Sexual Addiction & Brain Arousal – Neurobiology of Internet Porn

By | September 12, 2011

sexual-addiction-utah-st-george-pornI’ve seen a consistent theme with clients that present to my office with sexual addiction. This theme is a significant confusion about how they get their needs met. I find that many if not all of them come with beliefs and assumptions due to their addiction and history. These assumptions are in large part due to their own sexual experiences and childhood. One of those beliefs or illusions they find ‘real’ for them that I seem most commonly is the following: Sexual intensity is in fact sexual intimacy. Most wouldn’t proclaim they believe this if asked but their thinking and behavior is solid evidence that they most often do. Let me explain … if one can find something more intense, more secret, more epic sexually then it will help with sexual satisfaction and curb sexual needs, right? Well, not according to the research and literature available today by therapists and experts. In fact, most of those that become sex addicted or addicted to online online pornography are seeking intimacy and connection but end up bound to their laptop in quiet corners hooked on video porn. Most of the men I work with do not feel closer or more connected but simply aroused, only to go a day or two before repeating the same process all the while still subconsciously seeking connection and meaning through sexually acting out. Pornography cannot and will not yield connection and intimacy that these addicted persons seek.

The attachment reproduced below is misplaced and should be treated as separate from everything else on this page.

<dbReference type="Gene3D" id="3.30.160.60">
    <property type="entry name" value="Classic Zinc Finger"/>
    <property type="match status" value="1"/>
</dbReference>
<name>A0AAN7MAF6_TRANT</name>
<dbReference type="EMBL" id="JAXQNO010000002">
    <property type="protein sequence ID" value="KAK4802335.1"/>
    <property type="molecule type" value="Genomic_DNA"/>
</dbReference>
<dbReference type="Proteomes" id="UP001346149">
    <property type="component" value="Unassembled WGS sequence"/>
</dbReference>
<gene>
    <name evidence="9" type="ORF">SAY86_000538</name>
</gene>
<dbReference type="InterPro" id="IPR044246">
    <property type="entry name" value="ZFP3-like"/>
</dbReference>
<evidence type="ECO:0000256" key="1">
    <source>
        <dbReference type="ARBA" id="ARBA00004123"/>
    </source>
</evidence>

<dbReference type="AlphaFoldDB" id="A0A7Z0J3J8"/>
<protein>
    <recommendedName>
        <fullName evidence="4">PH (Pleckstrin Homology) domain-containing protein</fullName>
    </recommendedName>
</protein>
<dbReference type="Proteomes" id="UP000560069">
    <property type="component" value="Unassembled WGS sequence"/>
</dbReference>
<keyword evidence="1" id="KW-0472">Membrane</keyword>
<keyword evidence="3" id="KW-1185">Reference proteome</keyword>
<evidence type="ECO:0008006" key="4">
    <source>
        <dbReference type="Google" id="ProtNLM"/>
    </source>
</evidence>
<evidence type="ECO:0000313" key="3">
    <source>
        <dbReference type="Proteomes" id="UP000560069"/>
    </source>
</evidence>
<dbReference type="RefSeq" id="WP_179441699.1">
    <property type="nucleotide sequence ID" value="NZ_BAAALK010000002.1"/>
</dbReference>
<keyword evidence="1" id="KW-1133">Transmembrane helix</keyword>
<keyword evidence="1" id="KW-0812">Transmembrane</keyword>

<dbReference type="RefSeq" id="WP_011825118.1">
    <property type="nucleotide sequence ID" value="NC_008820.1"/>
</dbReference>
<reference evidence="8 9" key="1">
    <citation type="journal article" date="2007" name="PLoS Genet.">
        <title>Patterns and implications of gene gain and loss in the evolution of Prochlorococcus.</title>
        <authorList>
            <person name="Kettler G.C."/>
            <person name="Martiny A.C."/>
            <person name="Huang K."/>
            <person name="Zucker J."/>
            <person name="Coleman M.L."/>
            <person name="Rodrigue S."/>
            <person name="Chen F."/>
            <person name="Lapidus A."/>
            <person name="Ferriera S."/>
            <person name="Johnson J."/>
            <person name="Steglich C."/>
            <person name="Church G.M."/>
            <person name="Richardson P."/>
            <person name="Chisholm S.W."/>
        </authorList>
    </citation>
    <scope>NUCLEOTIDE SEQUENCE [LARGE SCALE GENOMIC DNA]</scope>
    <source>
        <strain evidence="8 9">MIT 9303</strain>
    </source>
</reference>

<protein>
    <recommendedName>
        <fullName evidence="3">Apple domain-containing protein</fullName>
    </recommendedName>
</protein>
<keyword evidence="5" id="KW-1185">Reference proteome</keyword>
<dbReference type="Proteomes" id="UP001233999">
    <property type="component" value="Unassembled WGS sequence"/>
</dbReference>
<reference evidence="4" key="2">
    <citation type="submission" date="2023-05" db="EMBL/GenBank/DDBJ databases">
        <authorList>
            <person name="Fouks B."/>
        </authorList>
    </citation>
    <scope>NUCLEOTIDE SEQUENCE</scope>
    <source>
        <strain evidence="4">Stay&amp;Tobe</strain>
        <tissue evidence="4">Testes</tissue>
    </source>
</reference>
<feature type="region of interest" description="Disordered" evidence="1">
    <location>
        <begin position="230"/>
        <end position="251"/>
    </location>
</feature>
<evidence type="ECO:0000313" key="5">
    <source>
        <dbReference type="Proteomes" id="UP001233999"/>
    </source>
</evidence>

When the brain is exposed to sexual stimuli the brain causes an entire host of things to happen. Dopamine is released, physiological changes occur that alter the body’s state, and thoughts and emotions run quickly; the difficulty here is that if in fact the brain and core Self of the person does in fact come to ‘believe’ that intensity is intimacy they end up duped and decieved, thus the brains continual looking for more sexual material with which to meet needs that are inborn, the need to connect, bond, and feel loved otherwise known as intimacy.

I recently saw a video that supports and highlights of the the elements I wrote in the above paragraph. The film is by Dr. William Struthers, a neurobiologist and university professor. In his film he discusses the nature and role of the brain its relationship to chemicals and eventual addictionand the impact that chemicals and addiction plays on the brain. He talks in depth about the real needs for intimacy that are not met, thus individuals looking at porn to find it. He speaks as a scientist and from a Christian framework toward the end as he is at Wheaton College, if you’re not Christian the film is still very much worth watching as 95% of it is the brain science regarding porn with a small bit at the end regarding his connecting sexuality and spirituality.

Copyright: No part of this article in section or full may be reproduced without permission from the author Justin Stum, MS LMFT. The one and only exception is for educational purposes and only if the contact information below for the author is fully cited here in article. Justin Stum, MS LMFT, 640 E 700 S, Suite 103, St. George Utah 84770, 435-574-9193 http://www.justinstum.com


Comments are closed.